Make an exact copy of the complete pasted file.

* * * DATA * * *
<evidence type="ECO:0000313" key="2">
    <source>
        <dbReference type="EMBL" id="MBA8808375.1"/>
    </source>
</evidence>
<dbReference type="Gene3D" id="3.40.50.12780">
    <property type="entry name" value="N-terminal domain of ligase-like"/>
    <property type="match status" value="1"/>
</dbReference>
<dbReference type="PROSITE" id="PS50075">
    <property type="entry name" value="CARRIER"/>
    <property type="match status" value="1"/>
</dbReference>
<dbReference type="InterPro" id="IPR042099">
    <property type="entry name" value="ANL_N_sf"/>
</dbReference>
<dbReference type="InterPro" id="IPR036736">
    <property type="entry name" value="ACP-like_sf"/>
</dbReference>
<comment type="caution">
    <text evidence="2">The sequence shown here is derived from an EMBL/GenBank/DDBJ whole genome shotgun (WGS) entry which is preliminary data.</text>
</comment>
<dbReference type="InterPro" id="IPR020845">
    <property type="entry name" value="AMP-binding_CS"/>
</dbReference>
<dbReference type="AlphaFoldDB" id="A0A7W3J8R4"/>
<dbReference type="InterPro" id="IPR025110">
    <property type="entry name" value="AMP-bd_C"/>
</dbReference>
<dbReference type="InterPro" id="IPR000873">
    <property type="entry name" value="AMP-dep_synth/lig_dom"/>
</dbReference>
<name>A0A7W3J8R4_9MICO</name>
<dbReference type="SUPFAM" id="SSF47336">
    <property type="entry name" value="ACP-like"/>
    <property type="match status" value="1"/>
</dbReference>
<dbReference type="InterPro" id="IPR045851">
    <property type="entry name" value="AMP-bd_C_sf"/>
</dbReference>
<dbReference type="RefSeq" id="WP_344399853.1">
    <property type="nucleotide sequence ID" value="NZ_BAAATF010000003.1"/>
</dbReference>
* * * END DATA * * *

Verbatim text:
<evidence type="ECO:0000313" key="2">
    <source>
        <dbReference type="EMBL" id="MBA8808375.1"/>
    </source>
</evidence>
<dbReference type="Gene3D" id="3.40.50.12780">
    <property type="entry name" value="N-terminal domain of ligase-like"/>
    <property type="match status" value="1"/>
</dbReference>
<dbReference type="PROSITE" id="PS50075">
    <property type="entry name" value="CARRIER"/>
    <property type="match status" value="1"/>
</dbReference>
<dbReference type="InterPro" id="IPR042099">
    <property type="entry name" value="ANL_N_sf"/>
</dbReference>
<dbReference type="InterPro" id="IPR036736">
    <property type="entry name" value="ACP-like_sf"/>
</dbReference>
<comment type="caution">
    <text evidence="2">The sequence shown here is derived from an EMBL/GenBank/DDBJ whole genome shotgun (WGS) entry which is preliminary data.</text>
</comment>
<dbReference type="InterPro" id="IPR020845">
    <property type="entry name" value="AMP-binding_CS"/>
</dbReference>
<dbReference type="AlphaFoldDB" id="A0A7W3J8R4"/>
<dbReference type="InterPro" id="IPR025110">
    <property type="entry name" value="AMP-bd_C"/>
</dbReference>
<dbReference type="InterPro" id="IPR000873">
    <property type="entry name" value="AMP-dep_synth/lig_dom"/>
</dbReference>
<name>A0A7W3J8R4_9MICO</name>
<dbReference type="SUPFAM" id="SSF47336">
    <property type="entry name" value="ACP-like"/>
    <property type="match status" value="1"/>
</dbReference>
<dbReference type="InterPro" id="IPR045851">
    <property type="entry name" value="AMP-bd_C_sf"/>
</dbReference>
<dbReference type="RefSeq" id="WP_344399853.1">
    <property type="nucleotide sequence ID" value="NZ_BAAATF010000003.1"/>
</dbReference>